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will have their due share in forming and controlling character. No reader will rise up from perusing a single Number of our Magazine, precisely the same person that he was when he cut open its leaves, and began to glance over its pages. He will have altered for good or for evil.

For good or for evil! It is this which makes us tremble as we write. "We are influencing for weal or for woe, the thousands of dear young people who eagerly await our monthly visit. They will either have their Christian principles strengthened anew, and their Christian course accelerated by the "stirring remembrances" of which an apostle speaks, or they will have emotions awakened that are allowed to die away without leading them to "newness of life," and will thus render our loving labour part of that indurating process by which the unconverted are gradually placing themselves in a hopeless spiritual condition. So far as we set forth the salvation of Christ, are we, whether through the pulpit or through the press, a savour of death, or a savour of life.

And the good or the evil thus produced, will have a reproductive power. Good and evil are like the fruit tree of Genesis, "whose seed was in itself." They will go on making more good and evil. So that if we do our readers good by our humble Magazine, we shall, some how or other, do posterity good to the very end of time. What is written will remain: not in the library, but upon the heart; not as acknowledged by antiquarian book collectors, but as unconsciously experienced by the fathers and mothers of other generations. The man of science tells us that, when we speak we disturb the air, not for a few yards only, but all around the globe! This is, we believe, as true of mind as of matter. What an instructive history would be the history of a single word! Spoken in due season, oh, how good would it prove to be.

We desire that such thoughts as these to which our pen now gives expression may ever be in our mind when we write for the young. We desire, also, that our contributors may derive from them many holy and earnest impulses. And we believe that their co-operation does show that they are one with us in this particular sympathy. Our Magazine does, we humbly believe, exhibit a high ground of Christian action, the laying down of unselfish principles, and the tracing of all true impulses to the love of Christ. We heartily rejoice that this is so, and we cordially thank our coadjutors for their successful realization of the truest moral aim.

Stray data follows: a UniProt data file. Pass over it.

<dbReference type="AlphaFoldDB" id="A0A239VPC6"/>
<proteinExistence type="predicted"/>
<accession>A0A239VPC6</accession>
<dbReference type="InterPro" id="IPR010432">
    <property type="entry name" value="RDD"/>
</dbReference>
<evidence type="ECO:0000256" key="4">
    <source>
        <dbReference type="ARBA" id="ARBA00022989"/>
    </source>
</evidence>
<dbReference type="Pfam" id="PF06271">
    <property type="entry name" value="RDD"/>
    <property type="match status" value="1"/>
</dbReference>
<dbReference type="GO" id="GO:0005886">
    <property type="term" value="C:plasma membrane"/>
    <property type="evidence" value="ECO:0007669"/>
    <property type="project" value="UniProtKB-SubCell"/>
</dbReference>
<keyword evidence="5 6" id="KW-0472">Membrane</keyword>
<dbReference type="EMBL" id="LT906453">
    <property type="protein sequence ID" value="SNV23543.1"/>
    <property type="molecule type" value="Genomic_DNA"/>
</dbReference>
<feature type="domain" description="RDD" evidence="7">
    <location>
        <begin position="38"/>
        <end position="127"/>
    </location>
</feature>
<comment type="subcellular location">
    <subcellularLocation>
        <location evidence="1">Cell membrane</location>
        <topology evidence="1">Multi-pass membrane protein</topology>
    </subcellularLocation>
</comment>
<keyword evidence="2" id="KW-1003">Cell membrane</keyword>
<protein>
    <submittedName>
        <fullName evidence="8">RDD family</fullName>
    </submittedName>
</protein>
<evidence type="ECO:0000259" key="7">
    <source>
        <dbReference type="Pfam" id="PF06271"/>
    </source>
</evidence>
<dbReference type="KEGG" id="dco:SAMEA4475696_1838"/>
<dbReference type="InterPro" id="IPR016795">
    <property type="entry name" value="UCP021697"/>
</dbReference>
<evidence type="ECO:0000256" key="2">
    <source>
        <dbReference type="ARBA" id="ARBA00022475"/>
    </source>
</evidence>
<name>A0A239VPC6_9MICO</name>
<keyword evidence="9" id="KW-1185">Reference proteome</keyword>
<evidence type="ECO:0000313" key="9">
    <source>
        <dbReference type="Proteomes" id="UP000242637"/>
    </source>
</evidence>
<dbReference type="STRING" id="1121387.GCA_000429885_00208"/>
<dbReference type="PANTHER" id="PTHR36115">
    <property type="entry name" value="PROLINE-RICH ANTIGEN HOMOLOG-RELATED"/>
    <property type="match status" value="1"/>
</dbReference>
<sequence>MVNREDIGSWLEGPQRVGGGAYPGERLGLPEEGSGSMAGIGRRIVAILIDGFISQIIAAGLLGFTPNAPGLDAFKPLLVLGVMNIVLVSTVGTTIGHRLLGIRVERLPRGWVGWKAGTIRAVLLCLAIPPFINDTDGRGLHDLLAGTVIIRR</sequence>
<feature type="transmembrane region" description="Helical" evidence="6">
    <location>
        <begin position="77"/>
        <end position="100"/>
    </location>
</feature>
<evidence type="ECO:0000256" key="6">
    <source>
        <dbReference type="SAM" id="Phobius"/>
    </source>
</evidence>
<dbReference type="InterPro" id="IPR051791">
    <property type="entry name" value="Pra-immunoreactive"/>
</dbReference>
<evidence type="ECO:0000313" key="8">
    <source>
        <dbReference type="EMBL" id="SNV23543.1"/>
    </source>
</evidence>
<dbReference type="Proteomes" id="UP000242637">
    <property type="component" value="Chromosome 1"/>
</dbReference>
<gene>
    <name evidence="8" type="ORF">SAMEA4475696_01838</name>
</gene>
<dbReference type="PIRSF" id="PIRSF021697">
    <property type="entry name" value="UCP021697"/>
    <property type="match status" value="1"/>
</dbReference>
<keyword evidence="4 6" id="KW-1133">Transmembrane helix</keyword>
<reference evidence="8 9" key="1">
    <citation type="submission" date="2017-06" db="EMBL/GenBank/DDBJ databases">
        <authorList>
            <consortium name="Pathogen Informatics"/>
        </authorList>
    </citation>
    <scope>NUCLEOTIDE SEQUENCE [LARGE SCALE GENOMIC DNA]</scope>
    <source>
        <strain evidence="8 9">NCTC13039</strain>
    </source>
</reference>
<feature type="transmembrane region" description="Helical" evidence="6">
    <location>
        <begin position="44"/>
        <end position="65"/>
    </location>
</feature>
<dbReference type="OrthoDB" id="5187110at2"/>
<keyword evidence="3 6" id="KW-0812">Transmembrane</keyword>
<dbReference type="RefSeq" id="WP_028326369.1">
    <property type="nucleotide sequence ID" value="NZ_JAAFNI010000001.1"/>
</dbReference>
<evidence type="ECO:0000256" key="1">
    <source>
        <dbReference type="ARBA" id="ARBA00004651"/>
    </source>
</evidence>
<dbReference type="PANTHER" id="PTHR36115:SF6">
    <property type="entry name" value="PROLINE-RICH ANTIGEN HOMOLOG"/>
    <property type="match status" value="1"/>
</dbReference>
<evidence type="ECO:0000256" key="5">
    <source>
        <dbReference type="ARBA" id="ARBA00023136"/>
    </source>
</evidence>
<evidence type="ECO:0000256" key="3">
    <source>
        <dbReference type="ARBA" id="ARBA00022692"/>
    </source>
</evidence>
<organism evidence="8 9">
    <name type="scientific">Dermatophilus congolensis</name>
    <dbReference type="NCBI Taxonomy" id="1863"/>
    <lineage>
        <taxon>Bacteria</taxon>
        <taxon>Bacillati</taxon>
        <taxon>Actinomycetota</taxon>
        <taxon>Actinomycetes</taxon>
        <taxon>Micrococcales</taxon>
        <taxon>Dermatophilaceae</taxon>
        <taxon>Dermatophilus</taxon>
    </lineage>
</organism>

To all who write, we earnestly say, Eemember, what is written remains. Your pen is not at rest when you have replaced it in the inkstand; it is still writing, in golden characters, or in fiery symbols, on the destinies of the many years to come!

To all who read, we as earnestly say, Eemember what is perused remains. You may read carelessly, yet how know you but some little word shall bury itself, like a seed in your mind, and by and by shall have a harvest of rich blessing, or, by your perversion of its influence, of luxuriant mischief? Take care what you read and how you read.

To all our friends, we venture to say, If you judge our Magazine calculated to benefit youth, promote its circulation, and thereby aid to banish from our literature the reading which is distilling deadly poison into many a youthful heart. Remember, what is written, and what is read, remains.

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